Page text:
It is cheap, extremely reliable and simply records whatever text comes over the serial port, automatically opens files for writing, etc.. Just pop into your Android phone or uSD slot to download the data.

3.3 V only I/O, so if you are using it with a 5V Arduino, at the very least put a 2.2K resistor in series with the TX pin.

I agree with other comments that you may have the wrong kind of microSD module. The one in your link appears to be for use with 3.3V MCUs, not the 5V Mega. You need one with a voltage translator chip. I think one like this would be better:

But aside from that, I can't claim to have long-term success using SD cards with Arduinos, but I did write an SD card bootloader for another processor class, and found that there are two basic requirements for the software to get right. The first is initializing and communicating with the card, and the second is dealing with the FAT file system. Cards from different manufacturers may behave slightly differently, and your library needs to deal properly with those variations. Anyway, not all libraries and code examples are created equal, so your best bet may be to try different ones, for both SD and FAT, to see if they work better. But so far as I know, there's no inherent flakiness in SD cards that prevents you from getting reliable performance. They are used in millions of cameras, smart phones and tablets everyday, and you don't see lots of complaints.

Thanks a lot for the replies!! Yes, well i was not aware that the card was not getting 3.3V as i thought that because it had the 3.3v pin on it then everything was ok, never thought about the other signals coming from the MISO etc pins not being 3.3v. i will forsure fix this now and see if it is helping!! :slight_smile:

I use micro SD cards quite a bit on 3.3V Arduinos.

Some micro SD cards just refuse to initialise, but the ones that do, then work reliably.

I've not used the modules or SD libraries, outside of the wire library for the SPI bus. I've never used an SD card in the proprietary format (higher speed they claim) just in the non-proprietary SPI method. It works like any memory chip that can be attached to an SPI bus. I haven't used it with a traditional file system or other OS components, just raw memory. When I need to access the data externally, the ATmega reads the SD and dumps ascii out the serial port, which is usually formatted into a CSV. You definitely want to control read and write, so as not to corrupt the memory, and setup the SPI correctly, so as not to have crosstalk with other SPI components. Outside of those caveats, it's very reliable. Yes, it operates at 3.3 volts and while there are lots of folks who will argue that a 5 volt ATmega can talk to and listen to a 3.3 volt data source, I will only say that it's out of spec, so maybe I'm over-engineering it, but I always have appropriate logic level translation in the circuit.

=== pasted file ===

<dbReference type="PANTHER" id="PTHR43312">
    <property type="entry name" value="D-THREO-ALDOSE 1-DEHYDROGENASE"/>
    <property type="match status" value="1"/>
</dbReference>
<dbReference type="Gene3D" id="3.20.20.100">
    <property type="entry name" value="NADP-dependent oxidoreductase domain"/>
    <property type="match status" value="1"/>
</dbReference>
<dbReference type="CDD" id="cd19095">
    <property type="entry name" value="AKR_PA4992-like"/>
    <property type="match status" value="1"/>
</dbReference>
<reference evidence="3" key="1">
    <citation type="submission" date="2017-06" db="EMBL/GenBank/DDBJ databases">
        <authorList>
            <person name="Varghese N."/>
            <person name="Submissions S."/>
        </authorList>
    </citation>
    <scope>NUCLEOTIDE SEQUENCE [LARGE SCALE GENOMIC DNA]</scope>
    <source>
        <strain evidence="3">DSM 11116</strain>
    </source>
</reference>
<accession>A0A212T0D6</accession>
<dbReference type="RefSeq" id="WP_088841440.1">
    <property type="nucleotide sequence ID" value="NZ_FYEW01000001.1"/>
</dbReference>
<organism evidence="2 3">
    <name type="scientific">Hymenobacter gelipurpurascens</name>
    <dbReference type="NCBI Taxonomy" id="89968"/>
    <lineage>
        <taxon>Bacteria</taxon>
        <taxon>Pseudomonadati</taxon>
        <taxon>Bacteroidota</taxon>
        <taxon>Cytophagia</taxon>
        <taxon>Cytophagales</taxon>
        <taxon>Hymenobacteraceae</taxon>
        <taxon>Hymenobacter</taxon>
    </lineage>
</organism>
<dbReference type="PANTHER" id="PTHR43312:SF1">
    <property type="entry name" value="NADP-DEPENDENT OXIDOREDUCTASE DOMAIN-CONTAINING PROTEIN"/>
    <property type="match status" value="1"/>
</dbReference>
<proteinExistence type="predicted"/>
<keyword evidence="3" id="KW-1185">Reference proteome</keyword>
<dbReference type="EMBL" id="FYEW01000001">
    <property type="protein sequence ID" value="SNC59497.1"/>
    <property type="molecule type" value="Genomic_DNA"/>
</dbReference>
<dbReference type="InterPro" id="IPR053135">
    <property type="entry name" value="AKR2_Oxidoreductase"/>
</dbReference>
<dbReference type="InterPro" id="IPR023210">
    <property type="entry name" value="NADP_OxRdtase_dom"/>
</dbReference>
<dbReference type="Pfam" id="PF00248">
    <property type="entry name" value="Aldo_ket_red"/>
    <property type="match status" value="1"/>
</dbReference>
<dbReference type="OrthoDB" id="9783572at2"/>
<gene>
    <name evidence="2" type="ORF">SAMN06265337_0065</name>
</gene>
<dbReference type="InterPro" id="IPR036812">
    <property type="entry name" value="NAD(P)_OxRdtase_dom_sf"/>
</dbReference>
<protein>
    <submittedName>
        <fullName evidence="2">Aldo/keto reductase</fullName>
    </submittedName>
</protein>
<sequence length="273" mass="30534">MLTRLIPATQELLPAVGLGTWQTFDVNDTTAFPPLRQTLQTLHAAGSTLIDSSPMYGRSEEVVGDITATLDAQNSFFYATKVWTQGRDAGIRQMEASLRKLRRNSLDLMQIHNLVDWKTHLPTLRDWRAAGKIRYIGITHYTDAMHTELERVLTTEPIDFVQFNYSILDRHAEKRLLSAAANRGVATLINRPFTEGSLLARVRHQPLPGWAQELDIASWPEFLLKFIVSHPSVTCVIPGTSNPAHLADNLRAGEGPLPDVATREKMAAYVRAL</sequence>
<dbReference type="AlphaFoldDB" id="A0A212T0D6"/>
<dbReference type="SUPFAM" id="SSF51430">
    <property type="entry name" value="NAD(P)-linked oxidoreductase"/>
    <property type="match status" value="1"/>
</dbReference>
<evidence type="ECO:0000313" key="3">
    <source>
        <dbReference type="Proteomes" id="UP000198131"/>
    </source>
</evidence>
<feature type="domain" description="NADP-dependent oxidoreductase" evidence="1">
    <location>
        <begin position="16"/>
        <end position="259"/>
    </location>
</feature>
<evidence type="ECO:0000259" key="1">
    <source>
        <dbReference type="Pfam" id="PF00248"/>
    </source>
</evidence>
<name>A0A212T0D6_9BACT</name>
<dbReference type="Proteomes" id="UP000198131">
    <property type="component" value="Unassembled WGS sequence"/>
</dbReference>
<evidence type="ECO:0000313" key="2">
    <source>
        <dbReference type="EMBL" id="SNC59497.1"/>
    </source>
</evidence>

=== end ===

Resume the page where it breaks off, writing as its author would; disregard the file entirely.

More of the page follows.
there are lots of folks who will argue that a 5 volt ATmega can talk to and listen to a 3.3 volt data source, I will only say that it's out of spec,

see the datasheet. ATmega will read the pin HIGH from 0.6 * Vcc, so at 5 V Vcc the threshold is 3 V.

I agree with jremington , I use the open log but made my own using the pro mini and one of these off e-bay.

Take all the hassle out on converting the voltage's from 5V to 3V. I've been suing mine for some time now and not had any issues with it.

see the datasheet. ATmega will read the pin HIGH from 0.6 * Vcc, so at 5 V Vcc the threshold is 3 V.

This is the calculation for Vih minimum for the ATmega, and as long as Voh minimum for the 3.3 logic is above 3 volts, it'll work, but there are a number of 3.3 devices, such as these SD cards from Kingston, that state that Voh minimum with respect to vcc (3.3) falls below 3 volts. Also, most SD cards run on 2.7 to 3.6 volts, so like I said, it's something someone's going to contest, but it is out of spec.